Education

London school shortens the working week by ten per cent

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Executive headteacher Simon Elliott outside Forest Gate Community School. Image: FGCS’s newsletter from April 2019

Later in the afternoon today, students at secondary schools around the country shut their books after the first week back from half-term.

It’s the weekend, finally.

However, the Summer term will be the last one looking like this for all the students at Forest Gate Community School (FGCS) in Newham, London.

That’s because the school has decided to switch from a five day to a four-and-a-half day school week.

Tom Barnes of the Forest Gate Community School said the motivation for this change has been to get a ‘happier, more productive staff and more engaged students.’

And contrary to what one might fear, the number of staff will remain the same:

There will be no redundancy, just a shorter work for all staff so that they will have more time to spend with friends and family.

National requirements for the students’ learning remain the same despite FGCS switching to a shorter week and this means that all the teachers will undergo training to be able to manage shorter timetables:

They [the teachers] are already undergoing personalised training to ensure the extremely high educational standards remain in place.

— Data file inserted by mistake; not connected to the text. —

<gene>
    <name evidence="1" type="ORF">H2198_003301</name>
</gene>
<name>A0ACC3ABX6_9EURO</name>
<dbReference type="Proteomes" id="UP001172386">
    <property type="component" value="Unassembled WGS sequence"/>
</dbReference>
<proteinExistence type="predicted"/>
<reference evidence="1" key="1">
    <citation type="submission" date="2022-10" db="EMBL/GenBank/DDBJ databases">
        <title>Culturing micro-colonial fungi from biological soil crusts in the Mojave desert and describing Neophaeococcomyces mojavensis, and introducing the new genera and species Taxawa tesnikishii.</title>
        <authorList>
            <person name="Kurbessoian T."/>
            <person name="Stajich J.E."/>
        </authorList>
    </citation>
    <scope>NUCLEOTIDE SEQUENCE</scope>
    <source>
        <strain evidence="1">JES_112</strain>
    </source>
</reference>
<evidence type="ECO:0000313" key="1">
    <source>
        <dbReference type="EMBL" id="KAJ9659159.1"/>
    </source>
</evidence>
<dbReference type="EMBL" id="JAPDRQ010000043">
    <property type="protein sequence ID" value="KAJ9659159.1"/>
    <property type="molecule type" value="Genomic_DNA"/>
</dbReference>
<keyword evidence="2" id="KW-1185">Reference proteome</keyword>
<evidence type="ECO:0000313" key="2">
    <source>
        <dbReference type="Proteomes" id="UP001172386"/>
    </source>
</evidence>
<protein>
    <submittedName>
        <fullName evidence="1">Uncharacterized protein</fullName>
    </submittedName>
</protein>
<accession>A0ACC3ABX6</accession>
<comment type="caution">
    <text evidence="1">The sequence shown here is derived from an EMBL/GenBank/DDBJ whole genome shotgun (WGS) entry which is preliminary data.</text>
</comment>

An opposing view might argue that switching to a four-and-a-half day week is too insignificant to make a change.

Tom Barnes acknowledges this.  He says, ‘studies have shown that reduced working leads to more productive and happier staff.’

Forest Gate Community School. Photo: Anonymous

Looking ahead, what will happen from now on with all the empty classrooms on Friday afternoons?

Forest Gate Community School will invite the students to participate in optional lectures from guest speakers, encouraging them to continue learning:

The speakers will be from a range of different industries and professions but will focus on those who can offer an insight not available in classrooms.

It’s hard to argue that staff will not benefit from the shorter week, as the Prospect Guardian reportedly found.

But with the increasing pressures of assessment for students it also hard to tell if this change will benefit them as well.

 

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